Take the 2-minute tour ×
Stack Overflow is a question and answer site for professional and enthusiast programmers. It's 100% free, no registration required.

It sounds like a strange question at first - but bear with me.

I wrote a setTimeout-based benchmark (similar to stats.js) - the idea was to have something to compare how an animation is performing under different conditions (like adding to it different CSS3 properties). For (simple) example I'd have something with rotation and box-shadow animated, then I'd remove rotation in the second run and box-shadow in the third run. Afterwards I'd have 3 benchmark numbers to compare how each of those animations is performing.

This works well as long as the animation is not GPU-accelerated (for obvious reasons i.e. H/W acceleration removes the animation from the page's single-process structure).

But that also brings me to the million dollar question - if I optimize something to run better without GPU-acceleration does that mean that same optimized animation would run better (either faster or with less memory usage) with GPU-acceleration turned on? Or do different rules apply?

Let me give you a simpler example. CSS3 box-shadow will kill performance in almost any animation. In simpler cases you can augment performance by replacing CSS3 box-shadow with a rasterized (PNG?) image of a similar shadow. However with GPU-on, the benefits of that are not as apparent to the naked eye because both animations would appear run almost equally fast (because again - I can't track performance changed with GPU-on). So again - do the same rules apply with GPU-on and -off?

My initial impulse was - once something is optimized - it runs better no matter GPU-on or -off. But like I mentioned in a comment below (and please correct me if I understand this wrong), but a hardware-accelerated element is cached as a pre-rendered raster texture on the GPU. If thats true - why would it then make any difference if my shadow is a CSS3 box shadow or an image-base PNG shadow? I mean both of these elements would with GPU-on just be turned into a rasterized texture anyway right? So my optimization would not make any more sense with GPU-on? (unless if there is a difference somehow in memory usage again...)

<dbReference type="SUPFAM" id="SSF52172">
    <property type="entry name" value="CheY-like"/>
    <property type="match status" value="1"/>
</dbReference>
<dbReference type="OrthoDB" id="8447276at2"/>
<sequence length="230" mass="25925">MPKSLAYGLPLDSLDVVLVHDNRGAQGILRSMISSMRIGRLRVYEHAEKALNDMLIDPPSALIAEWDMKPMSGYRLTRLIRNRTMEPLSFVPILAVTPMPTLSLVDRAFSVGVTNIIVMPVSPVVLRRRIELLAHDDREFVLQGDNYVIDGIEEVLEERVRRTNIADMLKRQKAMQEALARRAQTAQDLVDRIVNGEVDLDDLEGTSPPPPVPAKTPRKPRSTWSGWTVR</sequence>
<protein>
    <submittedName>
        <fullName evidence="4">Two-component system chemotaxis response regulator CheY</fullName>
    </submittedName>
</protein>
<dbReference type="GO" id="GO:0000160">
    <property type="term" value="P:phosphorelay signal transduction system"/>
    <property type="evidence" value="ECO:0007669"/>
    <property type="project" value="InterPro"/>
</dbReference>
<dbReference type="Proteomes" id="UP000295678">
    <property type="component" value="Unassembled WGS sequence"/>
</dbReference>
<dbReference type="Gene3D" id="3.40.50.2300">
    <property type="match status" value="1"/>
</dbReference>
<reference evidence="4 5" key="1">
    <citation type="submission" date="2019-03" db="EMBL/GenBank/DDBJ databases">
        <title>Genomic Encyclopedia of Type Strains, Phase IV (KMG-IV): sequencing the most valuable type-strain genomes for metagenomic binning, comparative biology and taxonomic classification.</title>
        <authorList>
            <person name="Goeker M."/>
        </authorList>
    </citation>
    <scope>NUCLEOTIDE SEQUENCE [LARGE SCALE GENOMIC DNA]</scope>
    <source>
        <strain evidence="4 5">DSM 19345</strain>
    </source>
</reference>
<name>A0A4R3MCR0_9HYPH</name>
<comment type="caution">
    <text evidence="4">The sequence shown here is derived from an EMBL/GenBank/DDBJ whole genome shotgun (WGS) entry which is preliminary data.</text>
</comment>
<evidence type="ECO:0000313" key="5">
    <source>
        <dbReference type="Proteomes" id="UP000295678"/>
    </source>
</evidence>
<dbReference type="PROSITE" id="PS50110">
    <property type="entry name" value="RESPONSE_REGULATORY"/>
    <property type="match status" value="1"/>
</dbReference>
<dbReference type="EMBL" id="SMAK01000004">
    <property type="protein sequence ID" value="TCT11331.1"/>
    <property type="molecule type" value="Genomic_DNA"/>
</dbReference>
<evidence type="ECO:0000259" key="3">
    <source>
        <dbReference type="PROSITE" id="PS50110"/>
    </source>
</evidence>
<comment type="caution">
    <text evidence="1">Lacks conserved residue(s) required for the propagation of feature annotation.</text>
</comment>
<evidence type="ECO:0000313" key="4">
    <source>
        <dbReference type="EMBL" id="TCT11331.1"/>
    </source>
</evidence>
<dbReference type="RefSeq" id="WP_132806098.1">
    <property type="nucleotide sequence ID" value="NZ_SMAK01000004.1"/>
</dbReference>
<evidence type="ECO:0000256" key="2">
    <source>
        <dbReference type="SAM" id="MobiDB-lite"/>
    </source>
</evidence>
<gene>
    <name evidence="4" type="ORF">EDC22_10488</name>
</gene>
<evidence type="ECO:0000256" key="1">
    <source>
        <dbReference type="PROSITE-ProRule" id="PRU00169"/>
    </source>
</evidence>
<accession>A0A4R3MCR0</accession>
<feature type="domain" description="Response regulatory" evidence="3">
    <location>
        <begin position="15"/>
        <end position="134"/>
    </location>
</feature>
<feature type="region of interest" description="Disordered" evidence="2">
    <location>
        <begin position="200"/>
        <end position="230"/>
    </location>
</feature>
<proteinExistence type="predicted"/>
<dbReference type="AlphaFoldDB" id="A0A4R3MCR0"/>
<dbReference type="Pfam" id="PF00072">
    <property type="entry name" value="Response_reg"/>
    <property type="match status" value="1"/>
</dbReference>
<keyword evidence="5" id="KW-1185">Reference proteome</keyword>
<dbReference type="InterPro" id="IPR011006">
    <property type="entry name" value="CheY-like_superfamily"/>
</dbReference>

share|improve this question
    
"Do the same rules apply with GPU-on and -off?" : short answer no. The GPU will be extremely fast in very specific areas, and this means the rules can change drastically depending on what exactly you're doing. It can even change depending on what GPU is available (is it DX9 or DX11 compatible for example). I think unless you have very specific examples you want verified there's little the community can do to answer your question here, however, I would point out that your application performing well without HW acceleration means it'll almost certainly perform well with HW acceleration. –  Thor84no Jul 27 '12 at 15:08
    
Thanks - yeah, this is not as much for a specific application as much as it is for a research paper :) When I was building my benchmark, the idea was to see not only how different CSS3 properties affect an animation, but also compare programmatically the same animation for example with CSS3 translate, sprites, canvas or SVG - running across devices and browsers. However, again I'm only able to benchmark that with GPU-off (programmatically). But the question is - if (hypothetically) sprites beat SVG with GPU-off - do they still beat SVG with GPU-on? (because both are now too fast to tell) –  Michael Jul 27 '12 at 15:21
    
I know that all of these ways of doing animation have different conditions - but lets say you try very hard to recreate almost identical conditions between them (the same number of executions/keyframes/frames per second, etc. etc.)... –  Michael Jul 27 '12 at 15:23
add comment

1 Answer

Yes, absolutely. Look here for a little bit about what GPU acceleration does and does not affect. But the general idea is, yes, it will keep most of your optimizations. Now, how much a given optimization will affect performance after GPU offloading, in a relative sense.. That's a tough question to answer.

share|improve this answer
    
Hi Phillip - thanks for your answer. My initial instinct was like yours that if you optimize something with GPU-off it would be still be better than the original with GPU-on. But if I understand it correctly (and I'm not an expert on OpenGL and such), the element your hardware-accelerating gets cached as a raster texture on the GPU. If that is true - why would it matter then if I provide a drop-shadow as a CSS3 property or a PNG image? Both of those are converted into a texture anyway and cached by the GPU right? Thats the background on why I asked the question here ;-) –  Michael Jul 27 '12 at 15:28
    
@Michael Ah, I probably should have read it a little better the first time. Well, in this case, it's not going to be a huge difference (though it will make a little difference, since building a texture from a PNG is less expensive than calculating a computed style and mapping it to a texture). I think the main idea you're on to is whether doing a little bit of the GPU's work before offloading it will benefit you. The answer to that question is "I doubt it". On the other hand, though, trying to give the GPU "easier" data to work with (like this case) will help. –  Phillip Schmidt Jul 27 '12 at 15:42
add comment

Your Answer

 
discard

By posting your answer, you agree to the privacy policy and terms of service.

Not the answer you're looking for? Browse other questions tagged or ask your own question.